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Antique Serving Cart

Follow along to see how this antique cart was given a fun farmhouse finish.

I purchased this sweet antique wheeled cart and as soon as I brought it home my youngest daughter asked for it for Christmas as a plant stand in her new apartment. When asked what colors she saw it in, she instantly said white and dark stain.

As with all my pieces, especially the old antiques that have seen years of wear and use I scrub them thoroughly. You can in the still photo and the video just how much grime and dirt comes off.

Next I removed the bottom shelf for easier stripping and staining. Both flat surfaces were stripped with paint stripper then power sanded smooth. The corners on the top surface with the raised edges required hand sanding to get into the tight corners.

Once the sanding was complete and the whole piece wiped down again to remove any sanding dust it was time to stain. I chose my go to Homestead House's stain and finishing oil all in one  in the color cappuccino. See a farmhouse h…

Antique Accent Table in Homestead House Milk Paint

This antique accent table was heading to the burn pile but was brought to me by a great customer in hopes I could give it new life.

Absolutely, I will give it my best . First step a good scrubbing to rid it of years of dirt and grime from being stored in an old shed. See how the grunge washes away with warm water, TSP, a dash of soap and hand scrubbing.

Then it was onto repairs, age always brings a few needed fixes ;)

I whipped up some Homestead House Milk Paint in a fun green called upper Canada green.
While it sat for its 15 minutes of rest time, I took the table outside and gave it a good power sand with 220 grit sandpaper all over to loosen the old finish and smooth the old wood.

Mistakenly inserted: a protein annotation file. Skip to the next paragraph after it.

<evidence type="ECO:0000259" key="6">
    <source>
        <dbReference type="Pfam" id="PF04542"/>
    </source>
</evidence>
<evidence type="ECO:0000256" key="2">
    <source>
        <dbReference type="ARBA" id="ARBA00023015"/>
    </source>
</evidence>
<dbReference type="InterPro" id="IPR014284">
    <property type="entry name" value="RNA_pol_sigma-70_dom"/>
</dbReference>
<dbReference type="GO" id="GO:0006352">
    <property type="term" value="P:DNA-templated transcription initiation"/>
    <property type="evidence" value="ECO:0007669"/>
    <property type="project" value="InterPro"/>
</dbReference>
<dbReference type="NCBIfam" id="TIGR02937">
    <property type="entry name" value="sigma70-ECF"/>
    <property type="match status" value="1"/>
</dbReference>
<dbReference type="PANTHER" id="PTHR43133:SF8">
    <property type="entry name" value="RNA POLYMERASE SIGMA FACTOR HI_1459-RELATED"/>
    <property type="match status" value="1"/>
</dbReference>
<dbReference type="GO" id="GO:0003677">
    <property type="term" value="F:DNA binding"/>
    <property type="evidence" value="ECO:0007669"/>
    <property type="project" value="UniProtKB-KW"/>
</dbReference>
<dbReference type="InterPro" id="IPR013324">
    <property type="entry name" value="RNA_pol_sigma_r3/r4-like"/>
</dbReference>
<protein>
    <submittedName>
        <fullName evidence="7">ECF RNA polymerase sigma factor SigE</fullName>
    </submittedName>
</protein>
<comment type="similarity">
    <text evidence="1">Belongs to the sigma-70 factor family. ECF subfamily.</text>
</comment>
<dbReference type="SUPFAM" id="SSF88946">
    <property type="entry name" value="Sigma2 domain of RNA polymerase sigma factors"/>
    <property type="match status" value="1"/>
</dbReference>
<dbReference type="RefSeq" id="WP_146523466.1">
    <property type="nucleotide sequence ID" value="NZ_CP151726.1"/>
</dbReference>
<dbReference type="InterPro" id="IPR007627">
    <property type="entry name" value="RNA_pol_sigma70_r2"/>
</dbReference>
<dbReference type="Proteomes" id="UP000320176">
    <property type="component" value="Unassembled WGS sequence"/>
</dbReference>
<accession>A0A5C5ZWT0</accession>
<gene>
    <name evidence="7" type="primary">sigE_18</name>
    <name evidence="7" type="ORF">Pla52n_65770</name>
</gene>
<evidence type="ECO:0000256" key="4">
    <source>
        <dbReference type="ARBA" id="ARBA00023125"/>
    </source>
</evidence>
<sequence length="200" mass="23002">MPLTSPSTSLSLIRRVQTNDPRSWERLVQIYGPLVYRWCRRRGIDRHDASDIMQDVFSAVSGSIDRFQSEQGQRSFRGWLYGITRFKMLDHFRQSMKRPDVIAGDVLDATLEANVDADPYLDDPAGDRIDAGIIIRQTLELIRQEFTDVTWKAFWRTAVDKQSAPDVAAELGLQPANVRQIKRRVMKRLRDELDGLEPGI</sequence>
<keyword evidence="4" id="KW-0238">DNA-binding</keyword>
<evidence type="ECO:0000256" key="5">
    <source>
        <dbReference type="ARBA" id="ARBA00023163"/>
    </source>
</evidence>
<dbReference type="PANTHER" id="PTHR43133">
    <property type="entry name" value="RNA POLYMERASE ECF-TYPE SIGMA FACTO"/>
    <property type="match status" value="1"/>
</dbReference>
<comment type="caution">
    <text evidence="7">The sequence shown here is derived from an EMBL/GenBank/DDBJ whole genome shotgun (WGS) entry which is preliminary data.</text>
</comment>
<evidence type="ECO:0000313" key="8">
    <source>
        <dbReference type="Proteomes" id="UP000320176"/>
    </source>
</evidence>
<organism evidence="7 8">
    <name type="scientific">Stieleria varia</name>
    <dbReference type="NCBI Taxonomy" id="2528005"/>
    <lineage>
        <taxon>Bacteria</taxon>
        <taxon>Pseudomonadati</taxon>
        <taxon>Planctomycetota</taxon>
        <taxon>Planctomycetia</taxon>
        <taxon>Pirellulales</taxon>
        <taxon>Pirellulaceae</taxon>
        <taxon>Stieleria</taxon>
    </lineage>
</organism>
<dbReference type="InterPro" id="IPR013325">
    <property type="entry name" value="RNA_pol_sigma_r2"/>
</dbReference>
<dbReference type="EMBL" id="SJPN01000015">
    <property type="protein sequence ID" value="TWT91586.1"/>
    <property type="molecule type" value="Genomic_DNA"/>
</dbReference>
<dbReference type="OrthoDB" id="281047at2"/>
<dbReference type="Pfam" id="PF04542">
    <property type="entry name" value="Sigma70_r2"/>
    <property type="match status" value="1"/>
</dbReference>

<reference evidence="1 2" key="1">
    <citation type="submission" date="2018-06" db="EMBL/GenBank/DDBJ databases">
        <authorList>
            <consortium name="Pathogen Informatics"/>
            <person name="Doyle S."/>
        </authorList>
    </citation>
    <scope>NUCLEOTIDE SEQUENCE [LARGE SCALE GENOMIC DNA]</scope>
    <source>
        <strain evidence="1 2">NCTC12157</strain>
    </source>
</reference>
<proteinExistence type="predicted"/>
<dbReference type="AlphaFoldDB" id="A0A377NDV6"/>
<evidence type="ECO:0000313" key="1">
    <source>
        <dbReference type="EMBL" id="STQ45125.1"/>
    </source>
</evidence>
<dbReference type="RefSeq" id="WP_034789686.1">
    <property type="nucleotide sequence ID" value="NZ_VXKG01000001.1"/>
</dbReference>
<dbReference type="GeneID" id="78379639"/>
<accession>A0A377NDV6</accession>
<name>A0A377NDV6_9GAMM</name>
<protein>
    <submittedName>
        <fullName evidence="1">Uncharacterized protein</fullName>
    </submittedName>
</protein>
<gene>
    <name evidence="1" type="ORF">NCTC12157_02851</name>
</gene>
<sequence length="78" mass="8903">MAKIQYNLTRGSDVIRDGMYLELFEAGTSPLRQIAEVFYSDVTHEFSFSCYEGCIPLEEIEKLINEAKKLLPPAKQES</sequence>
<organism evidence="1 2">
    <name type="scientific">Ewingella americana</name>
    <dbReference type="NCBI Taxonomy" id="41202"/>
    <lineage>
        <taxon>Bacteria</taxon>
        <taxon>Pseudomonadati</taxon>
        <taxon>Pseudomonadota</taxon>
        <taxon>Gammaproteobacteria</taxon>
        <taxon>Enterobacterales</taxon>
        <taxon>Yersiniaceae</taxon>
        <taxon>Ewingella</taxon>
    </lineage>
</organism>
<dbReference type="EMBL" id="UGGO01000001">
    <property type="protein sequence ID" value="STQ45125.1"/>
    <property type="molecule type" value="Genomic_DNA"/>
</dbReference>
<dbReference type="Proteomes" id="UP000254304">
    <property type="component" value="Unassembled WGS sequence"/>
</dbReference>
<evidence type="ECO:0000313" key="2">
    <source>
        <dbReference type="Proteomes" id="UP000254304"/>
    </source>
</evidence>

Then on went the green milk paint. 

Milk paint dries very fast so was not long before I could add another color. I went with Homestead House Milk Paint in quaker blue.  (sorry pics of this stage went amiss) This color went on more random to give a well worn multi layer paint look. I do like to hand sand after each coat.

To seal the layers I chose Homestead House hemp oil, this wood is really dry so it loved the drink of oil. After most was absorbed, I wiped with a soft cloth and let dry overnight. The final step was to add a dark wax to add age back into the piece and it was complete.

I added these to show the treasure boxes painted with the same quaker blue and just how different the sealing choices change it up. (hemp oil, white wax and black wax)

And a sweet vintage window painted in both colors (one on each side) and shown here as fun dry erase board.

As a Homestead House Paint Co. brand blogger, I have received product in exchange for this post, but ALL the opinions are entirely MY own.  This posted links for Homestead House Paint Co. are for your information convenience.

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